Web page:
A Victoria County walker
In Those Days in Victoria County
For many people, now is the season when the hiking on woodland and seashore trails will come as joys. Maps and walking shoes, lotions of one sort or another will be packed in a knapsack as well as water and a snack. But for Ann Macdonald, a twenty-year old woman from Ross Ferry, no such amenities were available as she prepared to set out one June day on a long walk to Big Intervale one hundred miles away, at the other end of Victoria County. In the year 1857, many roads were just wide paths without gravel and often without bridges over brooks. ANN MACDONALD Born in 1837 on the Isle of Lewis in Scotland, Ann arrived as a three-month-old infant with her parents and older siblings at Boularderie after a sea journey of less than three weeks. The family stayed for a time with relatives near Big Bras d’or.
Living first for several years on a farm at Big Baddeck, Ann spent most of her childhood at Ross Ferry and probably attended the nearby Munro School. Two of her older sisters married to residents of Cape North. A WALK NORTH As her sisters longed “for the companionship of their own family,” according to Ann’s words, “being young and strong and fond of walking, I persuaded my parents to let me go and visit my sisters.”
“It was early summer when the days were long that I started on my great adventure...i left my home on a Monday afternoon and was ferried across the water to Slios a Brochain (now New Harris). I followed along the shore until I reached the foot of Kelly’s Mountain where I spent the night with some friends.”
The second day of Ann’s walk began early as she recalled to her nieces and nephews.
“It was only six o’clock when I left... following the narrow path across the mountain in a swinging stride, with the birds singing in my ears and the wild flowers perfuming my way, the wild squirrels scampering under my feet.”
She arrived at Englishtown about nine o’clock and had a second breakfast with friends. Going by boat to North River with her acquaintances, she again set out on foot.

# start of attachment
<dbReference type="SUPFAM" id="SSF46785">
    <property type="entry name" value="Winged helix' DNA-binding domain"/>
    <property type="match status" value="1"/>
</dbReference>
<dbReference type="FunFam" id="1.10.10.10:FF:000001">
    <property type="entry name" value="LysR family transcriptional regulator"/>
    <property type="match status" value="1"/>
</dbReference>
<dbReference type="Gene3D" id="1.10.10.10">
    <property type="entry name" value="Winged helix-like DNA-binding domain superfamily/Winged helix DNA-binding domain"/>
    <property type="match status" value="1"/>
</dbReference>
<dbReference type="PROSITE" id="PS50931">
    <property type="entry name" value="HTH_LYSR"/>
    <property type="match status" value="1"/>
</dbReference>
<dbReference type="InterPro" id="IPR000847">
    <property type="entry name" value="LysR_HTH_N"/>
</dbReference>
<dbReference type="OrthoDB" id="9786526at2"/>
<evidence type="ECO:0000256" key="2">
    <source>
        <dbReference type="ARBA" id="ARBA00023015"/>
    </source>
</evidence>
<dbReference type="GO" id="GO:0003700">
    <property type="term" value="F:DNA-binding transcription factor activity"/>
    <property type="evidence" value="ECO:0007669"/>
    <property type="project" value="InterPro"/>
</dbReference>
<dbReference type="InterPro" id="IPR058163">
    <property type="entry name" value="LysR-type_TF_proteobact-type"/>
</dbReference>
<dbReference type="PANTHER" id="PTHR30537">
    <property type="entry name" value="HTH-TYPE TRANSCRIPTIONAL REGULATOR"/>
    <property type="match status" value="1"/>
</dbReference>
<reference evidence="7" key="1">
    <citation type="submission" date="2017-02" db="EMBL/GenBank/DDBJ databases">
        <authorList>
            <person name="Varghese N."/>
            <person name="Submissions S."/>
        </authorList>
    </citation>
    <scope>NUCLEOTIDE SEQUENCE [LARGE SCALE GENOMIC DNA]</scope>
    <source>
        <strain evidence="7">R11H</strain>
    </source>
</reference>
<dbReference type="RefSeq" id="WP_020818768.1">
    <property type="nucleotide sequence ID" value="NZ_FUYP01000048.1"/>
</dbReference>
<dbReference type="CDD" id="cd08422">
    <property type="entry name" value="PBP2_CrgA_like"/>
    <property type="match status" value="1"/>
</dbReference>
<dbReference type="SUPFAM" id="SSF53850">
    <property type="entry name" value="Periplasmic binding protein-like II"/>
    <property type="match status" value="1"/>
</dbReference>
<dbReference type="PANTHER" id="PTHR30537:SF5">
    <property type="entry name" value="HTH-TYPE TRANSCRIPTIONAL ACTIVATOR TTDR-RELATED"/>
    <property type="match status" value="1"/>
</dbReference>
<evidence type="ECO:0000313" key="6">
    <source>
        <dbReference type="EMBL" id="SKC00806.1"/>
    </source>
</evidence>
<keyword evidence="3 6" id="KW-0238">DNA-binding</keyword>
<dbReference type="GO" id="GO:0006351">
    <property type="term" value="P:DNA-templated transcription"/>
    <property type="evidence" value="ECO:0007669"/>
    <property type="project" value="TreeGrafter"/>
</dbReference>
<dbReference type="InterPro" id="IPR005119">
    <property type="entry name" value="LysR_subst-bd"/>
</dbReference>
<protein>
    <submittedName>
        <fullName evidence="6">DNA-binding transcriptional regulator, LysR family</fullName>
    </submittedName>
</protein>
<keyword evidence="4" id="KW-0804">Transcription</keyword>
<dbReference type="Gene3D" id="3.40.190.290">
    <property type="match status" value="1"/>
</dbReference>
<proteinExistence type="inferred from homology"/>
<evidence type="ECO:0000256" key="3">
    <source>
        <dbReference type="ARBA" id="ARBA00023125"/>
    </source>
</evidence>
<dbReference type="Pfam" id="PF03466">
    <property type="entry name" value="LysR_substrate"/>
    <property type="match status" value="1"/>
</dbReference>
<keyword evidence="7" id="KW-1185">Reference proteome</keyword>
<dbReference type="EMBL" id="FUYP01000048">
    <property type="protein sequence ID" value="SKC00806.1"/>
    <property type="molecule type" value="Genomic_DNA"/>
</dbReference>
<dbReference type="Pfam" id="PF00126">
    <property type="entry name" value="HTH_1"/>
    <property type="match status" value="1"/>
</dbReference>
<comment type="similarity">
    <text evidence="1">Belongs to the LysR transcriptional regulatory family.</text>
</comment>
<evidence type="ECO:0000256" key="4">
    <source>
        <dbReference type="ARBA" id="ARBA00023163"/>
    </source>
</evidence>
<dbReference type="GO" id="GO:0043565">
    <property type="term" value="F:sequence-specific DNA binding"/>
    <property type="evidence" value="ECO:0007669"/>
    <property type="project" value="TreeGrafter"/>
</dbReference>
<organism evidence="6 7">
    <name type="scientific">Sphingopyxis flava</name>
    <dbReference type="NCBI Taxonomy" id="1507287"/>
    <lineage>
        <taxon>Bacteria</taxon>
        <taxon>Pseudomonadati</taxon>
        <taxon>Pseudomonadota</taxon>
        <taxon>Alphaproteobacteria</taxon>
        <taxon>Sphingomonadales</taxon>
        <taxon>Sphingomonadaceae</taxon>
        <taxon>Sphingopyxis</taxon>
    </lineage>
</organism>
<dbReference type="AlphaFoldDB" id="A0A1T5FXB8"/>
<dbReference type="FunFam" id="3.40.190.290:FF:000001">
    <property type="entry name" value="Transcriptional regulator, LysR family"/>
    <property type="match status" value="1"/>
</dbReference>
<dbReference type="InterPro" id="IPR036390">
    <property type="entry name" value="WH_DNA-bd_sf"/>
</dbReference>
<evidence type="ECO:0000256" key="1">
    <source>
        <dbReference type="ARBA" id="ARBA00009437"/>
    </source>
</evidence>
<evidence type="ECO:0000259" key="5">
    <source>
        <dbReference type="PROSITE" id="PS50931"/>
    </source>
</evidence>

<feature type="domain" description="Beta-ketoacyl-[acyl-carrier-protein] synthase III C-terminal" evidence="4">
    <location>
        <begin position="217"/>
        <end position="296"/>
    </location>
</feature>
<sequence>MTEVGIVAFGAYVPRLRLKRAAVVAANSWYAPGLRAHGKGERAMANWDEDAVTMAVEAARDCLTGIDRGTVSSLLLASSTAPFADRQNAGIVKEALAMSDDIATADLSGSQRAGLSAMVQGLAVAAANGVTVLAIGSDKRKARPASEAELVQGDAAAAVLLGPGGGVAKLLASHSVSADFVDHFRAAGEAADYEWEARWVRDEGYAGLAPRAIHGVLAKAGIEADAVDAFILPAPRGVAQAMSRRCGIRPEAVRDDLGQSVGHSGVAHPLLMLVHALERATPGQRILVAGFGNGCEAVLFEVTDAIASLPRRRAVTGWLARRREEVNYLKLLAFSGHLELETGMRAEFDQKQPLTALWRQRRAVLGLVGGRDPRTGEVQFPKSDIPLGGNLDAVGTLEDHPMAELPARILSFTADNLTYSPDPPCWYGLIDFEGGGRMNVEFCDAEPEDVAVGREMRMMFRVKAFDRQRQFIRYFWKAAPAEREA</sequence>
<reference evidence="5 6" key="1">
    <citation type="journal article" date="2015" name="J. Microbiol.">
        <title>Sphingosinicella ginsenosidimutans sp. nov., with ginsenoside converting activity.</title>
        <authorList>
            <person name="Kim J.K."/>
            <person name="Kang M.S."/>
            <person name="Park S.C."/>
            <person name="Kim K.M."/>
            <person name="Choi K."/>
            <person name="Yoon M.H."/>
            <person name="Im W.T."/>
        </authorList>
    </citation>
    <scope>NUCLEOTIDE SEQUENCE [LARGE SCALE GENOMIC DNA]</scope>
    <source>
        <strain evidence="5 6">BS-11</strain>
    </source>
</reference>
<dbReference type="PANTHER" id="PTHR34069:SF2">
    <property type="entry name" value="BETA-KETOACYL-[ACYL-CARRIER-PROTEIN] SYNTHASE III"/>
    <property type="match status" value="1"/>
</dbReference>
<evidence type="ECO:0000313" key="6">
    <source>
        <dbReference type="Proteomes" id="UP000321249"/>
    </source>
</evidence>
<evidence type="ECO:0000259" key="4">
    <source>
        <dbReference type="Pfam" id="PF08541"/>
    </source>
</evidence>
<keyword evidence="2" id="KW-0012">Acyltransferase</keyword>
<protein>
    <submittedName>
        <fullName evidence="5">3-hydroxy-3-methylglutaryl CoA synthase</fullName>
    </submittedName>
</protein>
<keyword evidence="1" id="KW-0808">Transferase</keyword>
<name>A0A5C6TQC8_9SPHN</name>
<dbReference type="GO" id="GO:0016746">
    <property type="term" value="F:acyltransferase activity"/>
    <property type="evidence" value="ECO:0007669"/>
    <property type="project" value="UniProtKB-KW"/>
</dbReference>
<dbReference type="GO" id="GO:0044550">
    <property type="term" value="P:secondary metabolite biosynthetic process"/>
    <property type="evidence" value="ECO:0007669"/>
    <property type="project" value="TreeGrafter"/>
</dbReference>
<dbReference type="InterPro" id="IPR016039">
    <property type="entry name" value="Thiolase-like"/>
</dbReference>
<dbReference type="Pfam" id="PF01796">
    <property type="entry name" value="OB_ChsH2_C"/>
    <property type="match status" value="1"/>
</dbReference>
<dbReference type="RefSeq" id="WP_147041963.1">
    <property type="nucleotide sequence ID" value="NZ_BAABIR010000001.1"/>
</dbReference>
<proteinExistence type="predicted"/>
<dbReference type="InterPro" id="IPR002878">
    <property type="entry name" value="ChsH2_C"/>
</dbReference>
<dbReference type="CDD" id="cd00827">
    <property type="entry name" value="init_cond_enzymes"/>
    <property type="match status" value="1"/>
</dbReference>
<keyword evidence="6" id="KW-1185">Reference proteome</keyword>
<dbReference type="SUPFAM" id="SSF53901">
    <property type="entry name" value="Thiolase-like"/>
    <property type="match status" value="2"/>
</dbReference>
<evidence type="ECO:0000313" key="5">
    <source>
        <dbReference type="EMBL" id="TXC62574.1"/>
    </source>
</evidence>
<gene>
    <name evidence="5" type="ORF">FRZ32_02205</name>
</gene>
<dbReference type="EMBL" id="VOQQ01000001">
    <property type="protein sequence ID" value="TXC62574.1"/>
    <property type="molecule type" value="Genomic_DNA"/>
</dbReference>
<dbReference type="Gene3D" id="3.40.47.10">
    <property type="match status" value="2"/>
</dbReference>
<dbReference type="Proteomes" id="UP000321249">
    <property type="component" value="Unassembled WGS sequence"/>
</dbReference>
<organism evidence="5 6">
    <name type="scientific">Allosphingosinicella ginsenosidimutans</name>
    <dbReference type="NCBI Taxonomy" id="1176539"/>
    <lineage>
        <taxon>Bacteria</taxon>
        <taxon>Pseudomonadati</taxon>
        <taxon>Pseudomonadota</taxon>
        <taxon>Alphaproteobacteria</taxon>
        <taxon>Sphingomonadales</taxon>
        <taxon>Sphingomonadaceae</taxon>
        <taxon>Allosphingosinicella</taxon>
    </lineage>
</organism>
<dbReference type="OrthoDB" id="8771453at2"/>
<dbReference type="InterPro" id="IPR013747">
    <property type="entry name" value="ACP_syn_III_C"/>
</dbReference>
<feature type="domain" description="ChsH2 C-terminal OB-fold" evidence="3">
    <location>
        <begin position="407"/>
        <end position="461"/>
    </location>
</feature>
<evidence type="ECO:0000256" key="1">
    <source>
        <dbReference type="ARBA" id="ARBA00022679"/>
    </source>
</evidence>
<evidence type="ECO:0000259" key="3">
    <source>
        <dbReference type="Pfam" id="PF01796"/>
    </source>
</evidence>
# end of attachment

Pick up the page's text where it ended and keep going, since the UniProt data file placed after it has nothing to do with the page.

“I reached the last house on the North Shore. Here I stayed all night. The next day, I found myself at the foot of ‘Smoky’ where I drank from a little stream.”
The third day’s walk brought a steep ascent.
Ann recalled, “I started early as it was a steep climb, with the thickly wooded hillside on my left and the steep cliff on my right...i almost held my breath at the majesty of the Ocean... with the lofty mountain above me...i felt that I was alone on the top of the world.”
In the afternoon, she arrived in Ingonish where she met another traveller by foot, the postman, who was taking the mail bag to Cape North. So, she joined him and in her own words “I was glad of his
company. We kept on until I reached the Macpherson home, where I spent the night with my sister Mary.”
The fourth day’s walk brought her to “Big Intervale where I made my visit with my sister who would not hear of my walking back but waited until we heard of a packet sailing from Cape North which took me back to my father’s house at Ross Ferry.”
In her later years, Ann recounted for her family members the walk with the expressive language which they wrote down so that we have her own phrases today.
“I remember very little of the trip back, but the memory of my four days’ walk over the mountains and through the woods, with only the birds and wild things for company, I shall remember to my dying days.”
And so, we are told, she did until she died at age ninety-two. Such was the adventure of a young Victoria County woman in those days.